Tom Fletcher at October 22, 2008 10:09 AM

Hi Tom,

Lucky you!!

If your stone is authentic Yorkshire flagstone, you can use products manufactured by AquaMix. The link takes you to their product page for sandstone, which is what flagstone really is.

Antique flagstone floors didn't have sealers or waxes on them in the 'old days' - really, really, old days. All the wear, stains, etc. could only be considered as a patina that you only get with age.

There is a product called Yorkstone, made by Monarch Stone in California. This is a very high-quality reproduction of antique flagstone. I don't know what it's made of though and don't know what sealers are recommended.

The Flooring Lady at October 23, 2008 6:47 AM

Can a flagstone floor ever be removed?

Chris at October 24, 2008 11:28 AM

Yes, it can! You're best bet is to find somebody who sells reclaimed flooring, they'd probably offer you a pretty decent amount of money for it.

The Flooring Lady at October 25, 2008 9:00 PM

I have a natural granite flagstone floor in my kitchen. It was originally a greenhouse so the floor has only rock dust in the cracks. I would now like to use a cement or grout and then maybe a sealer so I can clean it easier...It is not winterized but has been down for 3 winters now and has not heaved. I am worried about putting cement or grout and then it cracking..Do you have any advice on what I should use and how I could seal it afterwards..Thanks so much

Sarah at October 29, 2008 8:51 AM

Hi Sarah,

Wow, that's an unusual situation! My first thought would be to use a shop vac to get up the loose rock dust. I would suggest looking at grouts that have some silicone in them, or something that is considered 'flexible' - that will help with expansion & contraction, hopefully that will make for a preventative measure with cracking grout.

Sealers will depend on the product you use. It would probably be best to choose the grout product first (not necessarily buy it yet) and then check with the manufacturer to see what they recommend.

The Flooring Lady at October 30, 2008 9:06 AM

We have a patio with a flagstone floor... we love the deep color of the stone when it's wet, but it looks drab when dry. It has not been treated nor sealed in any way. Any suggestions??

Jeff at November 15, 2008 5:25 PM

Hi Jeff,
AquaMix has a couple of good products for enhancing your stone. There's Enrich 'n' Seal and Stone Enhancer. They both offer no-sheen, enhanced-look penetrating sealer formulated to darken, enrich and highlight the character and beauty of unsealed natural stone. It rejuvenates the color and improves the appearance of worn and weathered stone. May also be used as a pre-grouting sealer. Allows moisture-vapor transmission. It also effectively seals and darkens the color of grout joints.

The only difference in the descriptions is that Enrich 'n' Seal is "premium" and the Stone Enhancer is "excellent". I'd venture to say that they are both very good products since they're from AquaMix.

The Flooring Lady at November 15, 2008 7:03 PM

I have an interior sandstone flagstone floor and would like to seal it with a product that has some shine to it. Can you recommend such a product?

charlie at December 16, 2008 6:53 AM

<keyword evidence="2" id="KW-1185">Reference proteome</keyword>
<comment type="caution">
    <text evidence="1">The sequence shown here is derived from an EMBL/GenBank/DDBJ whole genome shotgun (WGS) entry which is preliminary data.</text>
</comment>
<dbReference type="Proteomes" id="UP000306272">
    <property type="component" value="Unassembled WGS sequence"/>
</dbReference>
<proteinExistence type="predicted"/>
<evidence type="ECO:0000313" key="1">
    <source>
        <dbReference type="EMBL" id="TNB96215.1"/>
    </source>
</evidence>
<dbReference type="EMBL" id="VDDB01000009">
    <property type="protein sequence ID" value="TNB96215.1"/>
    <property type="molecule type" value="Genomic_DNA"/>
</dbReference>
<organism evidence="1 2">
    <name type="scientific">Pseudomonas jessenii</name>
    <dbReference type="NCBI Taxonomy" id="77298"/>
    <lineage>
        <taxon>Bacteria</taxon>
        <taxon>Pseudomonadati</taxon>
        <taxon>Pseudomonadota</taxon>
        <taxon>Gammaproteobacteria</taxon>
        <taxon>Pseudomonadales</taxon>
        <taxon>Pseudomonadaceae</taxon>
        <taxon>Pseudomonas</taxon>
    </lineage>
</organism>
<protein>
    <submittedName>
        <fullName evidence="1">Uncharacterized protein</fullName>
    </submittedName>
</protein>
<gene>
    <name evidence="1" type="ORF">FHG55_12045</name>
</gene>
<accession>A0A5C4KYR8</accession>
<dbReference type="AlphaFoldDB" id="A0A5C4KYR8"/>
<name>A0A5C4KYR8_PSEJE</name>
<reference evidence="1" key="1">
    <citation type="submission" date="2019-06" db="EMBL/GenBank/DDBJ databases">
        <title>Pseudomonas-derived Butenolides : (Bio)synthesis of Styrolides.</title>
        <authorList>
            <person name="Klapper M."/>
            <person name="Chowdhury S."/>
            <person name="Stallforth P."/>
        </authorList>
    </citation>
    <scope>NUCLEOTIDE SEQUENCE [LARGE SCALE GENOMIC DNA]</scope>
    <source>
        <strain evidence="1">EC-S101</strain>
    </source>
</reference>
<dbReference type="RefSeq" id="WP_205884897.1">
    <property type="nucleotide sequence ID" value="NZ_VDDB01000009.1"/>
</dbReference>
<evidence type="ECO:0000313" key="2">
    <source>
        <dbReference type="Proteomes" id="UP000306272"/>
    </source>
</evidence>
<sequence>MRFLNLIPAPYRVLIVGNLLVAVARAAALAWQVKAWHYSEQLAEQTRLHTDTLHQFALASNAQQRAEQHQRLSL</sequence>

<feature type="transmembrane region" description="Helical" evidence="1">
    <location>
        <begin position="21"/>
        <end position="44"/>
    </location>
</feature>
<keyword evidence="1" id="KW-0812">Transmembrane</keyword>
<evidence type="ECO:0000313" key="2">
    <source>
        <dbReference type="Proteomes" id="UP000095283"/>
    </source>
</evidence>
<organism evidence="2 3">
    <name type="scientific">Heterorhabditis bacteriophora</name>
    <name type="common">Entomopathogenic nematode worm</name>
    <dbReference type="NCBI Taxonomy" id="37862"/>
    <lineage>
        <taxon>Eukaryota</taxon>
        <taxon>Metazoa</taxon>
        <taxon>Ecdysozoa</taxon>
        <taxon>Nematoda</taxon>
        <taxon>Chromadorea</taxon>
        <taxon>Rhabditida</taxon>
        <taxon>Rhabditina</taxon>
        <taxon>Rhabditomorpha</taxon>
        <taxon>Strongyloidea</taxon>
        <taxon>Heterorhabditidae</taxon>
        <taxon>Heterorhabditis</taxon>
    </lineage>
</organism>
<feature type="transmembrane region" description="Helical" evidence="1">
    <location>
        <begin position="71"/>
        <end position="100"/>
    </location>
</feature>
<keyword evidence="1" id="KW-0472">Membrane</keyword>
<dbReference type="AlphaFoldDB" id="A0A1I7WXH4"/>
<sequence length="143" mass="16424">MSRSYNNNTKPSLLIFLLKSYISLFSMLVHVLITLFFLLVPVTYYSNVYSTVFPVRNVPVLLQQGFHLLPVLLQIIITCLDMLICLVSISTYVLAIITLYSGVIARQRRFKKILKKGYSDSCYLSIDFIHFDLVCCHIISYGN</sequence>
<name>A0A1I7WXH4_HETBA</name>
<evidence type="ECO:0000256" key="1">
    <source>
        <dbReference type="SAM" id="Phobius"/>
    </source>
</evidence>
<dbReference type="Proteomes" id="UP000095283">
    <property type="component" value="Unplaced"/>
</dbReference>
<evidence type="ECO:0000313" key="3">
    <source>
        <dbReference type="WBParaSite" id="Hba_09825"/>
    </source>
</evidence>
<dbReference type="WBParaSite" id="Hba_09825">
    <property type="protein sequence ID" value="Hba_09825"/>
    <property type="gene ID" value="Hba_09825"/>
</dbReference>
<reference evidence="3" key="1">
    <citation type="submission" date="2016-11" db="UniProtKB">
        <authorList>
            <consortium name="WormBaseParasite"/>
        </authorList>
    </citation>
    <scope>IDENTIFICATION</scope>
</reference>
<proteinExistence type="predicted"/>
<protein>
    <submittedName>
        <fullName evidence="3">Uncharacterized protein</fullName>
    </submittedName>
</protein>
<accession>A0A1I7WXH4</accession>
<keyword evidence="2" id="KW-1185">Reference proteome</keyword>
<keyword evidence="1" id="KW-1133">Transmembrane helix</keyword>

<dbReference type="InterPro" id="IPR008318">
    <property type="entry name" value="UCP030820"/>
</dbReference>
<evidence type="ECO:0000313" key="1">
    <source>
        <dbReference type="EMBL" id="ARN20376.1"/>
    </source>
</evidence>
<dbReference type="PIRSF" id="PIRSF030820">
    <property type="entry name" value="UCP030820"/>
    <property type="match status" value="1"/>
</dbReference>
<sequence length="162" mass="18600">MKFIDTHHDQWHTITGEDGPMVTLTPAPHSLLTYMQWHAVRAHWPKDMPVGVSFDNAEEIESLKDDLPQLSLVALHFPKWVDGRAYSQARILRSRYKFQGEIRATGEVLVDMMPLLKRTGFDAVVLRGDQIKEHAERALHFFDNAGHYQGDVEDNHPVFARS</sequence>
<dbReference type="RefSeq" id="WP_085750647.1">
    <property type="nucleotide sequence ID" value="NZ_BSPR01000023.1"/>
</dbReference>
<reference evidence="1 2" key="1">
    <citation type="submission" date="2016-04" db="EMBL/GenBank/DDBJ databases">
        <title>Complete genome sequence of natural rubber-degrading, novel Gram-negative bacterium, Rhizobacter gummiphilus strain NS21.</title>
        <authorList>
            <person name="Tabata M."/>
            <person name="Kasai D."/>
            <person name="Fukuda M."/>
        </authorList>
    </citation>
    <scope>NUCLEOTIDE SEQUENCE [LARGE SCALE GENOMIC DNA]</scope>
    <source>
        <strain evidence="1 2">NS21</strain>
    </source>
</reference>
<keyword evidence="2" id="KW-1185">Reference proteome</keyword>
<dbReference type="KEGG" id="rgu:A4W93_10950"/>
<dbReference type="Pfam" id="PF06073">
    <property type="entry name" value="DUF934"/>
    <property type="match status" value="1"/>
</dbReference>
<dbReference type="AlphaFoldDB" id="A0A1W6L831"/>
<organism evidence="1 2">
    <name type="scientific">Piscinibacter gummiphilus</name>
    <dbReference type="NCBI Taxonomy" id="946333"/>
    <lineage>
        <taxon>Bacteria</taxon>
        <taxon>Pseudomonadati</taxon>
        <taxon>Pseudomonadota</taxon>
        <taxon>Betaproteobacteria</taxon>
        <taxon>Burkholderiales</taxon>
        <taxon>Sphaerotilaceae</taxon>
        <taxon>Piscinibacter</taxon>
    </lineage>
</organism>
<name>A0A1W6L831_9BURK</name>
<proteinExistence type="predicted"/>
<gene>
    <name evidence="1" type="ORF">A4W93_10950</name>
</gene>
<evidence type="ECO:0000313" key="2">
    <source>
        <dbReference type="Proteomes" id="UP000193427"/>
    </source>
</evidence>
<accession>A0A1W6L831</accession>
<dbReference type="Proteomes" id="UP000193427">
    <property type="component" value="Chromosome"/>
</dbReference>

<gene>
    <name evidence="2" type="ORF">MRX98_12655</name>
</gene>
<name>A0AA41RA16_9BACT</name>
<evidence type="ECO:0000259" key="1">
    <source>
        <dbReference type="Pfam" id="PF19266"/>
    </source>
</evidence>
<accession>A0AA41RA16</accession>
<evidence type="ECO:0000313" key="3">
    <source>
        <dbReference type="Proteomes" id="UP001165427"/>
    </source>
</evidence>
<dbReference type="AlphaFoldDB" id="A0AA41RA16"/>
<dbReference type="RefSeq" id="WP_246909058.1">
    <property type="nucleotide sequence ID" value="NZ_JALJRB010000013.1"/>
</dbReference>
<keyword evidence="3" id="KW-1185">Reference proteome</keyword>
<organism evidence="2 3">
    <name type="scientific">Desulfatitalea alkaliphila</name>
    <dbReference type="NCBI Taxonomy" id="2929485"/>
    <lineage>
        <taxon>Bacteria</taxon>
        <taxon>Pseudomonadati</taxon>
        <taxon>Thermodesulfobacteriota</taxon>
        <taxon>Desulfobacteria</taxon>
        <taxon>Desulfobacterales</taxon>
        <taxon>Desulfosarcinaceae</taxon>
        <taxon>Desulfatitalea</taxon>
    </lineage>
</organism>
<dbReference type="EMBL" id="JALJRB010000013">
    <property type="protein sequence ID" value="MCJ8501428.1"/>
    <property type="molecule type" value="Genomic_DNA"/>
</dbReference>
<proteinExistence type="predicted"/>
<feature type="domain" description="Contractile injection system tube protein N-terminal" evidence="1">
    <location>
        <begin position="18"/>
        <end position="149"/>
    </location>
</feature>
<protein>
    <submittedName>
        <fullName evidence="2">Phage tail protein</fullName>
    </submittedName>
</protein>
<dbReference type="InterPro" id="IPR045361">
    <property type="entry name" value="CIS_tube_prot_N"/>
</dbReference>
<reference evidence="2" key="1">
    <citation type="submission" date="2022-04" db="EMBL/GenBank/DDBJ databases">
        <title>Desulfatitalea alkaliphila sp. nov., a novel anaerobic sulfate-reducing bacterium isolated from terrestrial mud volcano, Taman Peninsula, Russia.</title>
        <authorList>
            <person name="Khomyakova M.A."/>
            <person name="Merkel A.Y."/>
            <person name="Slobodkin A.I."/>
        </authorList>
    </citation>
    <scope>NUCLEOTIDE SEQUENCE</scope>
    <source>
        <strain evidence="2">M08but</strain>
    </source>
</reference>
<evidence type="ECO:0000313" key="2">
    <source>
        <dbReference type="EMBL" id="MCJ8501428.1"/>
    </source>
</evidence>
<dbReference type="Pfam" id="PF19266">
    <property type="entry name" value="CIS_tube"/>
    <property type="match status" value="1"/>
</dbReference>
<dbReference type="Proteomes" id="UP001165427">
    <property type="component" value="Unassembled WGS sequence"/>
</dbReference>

Hi Charlie,
Bioshield has a couple good environmentally friendly products - their Resin Floor Finish and their Wax Finish. You can also check out AquaMix products - very good products, but not "green" like the BioShield products are.

The Flooring Lady at December 16, 2008 9:17 AM

Hello there, we are planning a new build with old style flair. I am wondering about doing a flagstone floor in the kitchen/dining area over a slab concrete fondation. Do you have any insight or helpful hints? we live in Oregon.

Linda at January 4, 2009 3:42 PM

how do I contact you?
see a sample?
looking for 80 square meters faux finish flooring for my restaurant

KATHRYN at January 7, 2009 1:35 AM

Hi Linda,
Flagstone would be wonderful as well as slate or brick. If you're really lucky, there may be somebody in your area who deals in reclaimed materials - those that have been in an old home previously that has been torn down or whatever. The biggest thing is to be sure to seal your flagstone, slate, etc. before you lay it and grout it. This makes grout clean up so much easier as well as gives the stone a good moisture barrier all the way around. Be sure to seal it again too, after cleaning up excess grout.

The Flooring Lady at January 7, 2009 10:05 AM

Sorry Kathryn,
This site isn't a sales site.

The Flooring Lady at January 7, 2009 10:06 AM

Our entry hall (approx 750sf)is flagstone with installation of unknown date. While the stone is sound, the cement grouting appears dirty and of uneven color. How would you clean it? Would stripping improve the appearance of the grouting?

ERICK at January 12, 2009 8:04 PM

Hi Erick,
You'd be better off trying to clean the grout first. I'd recommend a product such as StainSolver (would
be better than OxyClean because it's got more bleaching action) or Enviro-One. If products such as these don't work, then you will probably have to strip. It could be too, that the reason why the grout has gotten so discolored is because it wasn't sealed or it has worn off. You can find some good products for stone flooring at

The Flooring Lady at January 16, 2009 7:54 AM


I have a flagstone floor in my entrance hallway and some of the grout is cracked and/or chipped out. Rahter than trying to just fix the sections which could result in a color difference, I'd like to re-grout the entire floor. How difficult would this be and could you recommend a tool to get all the grout out?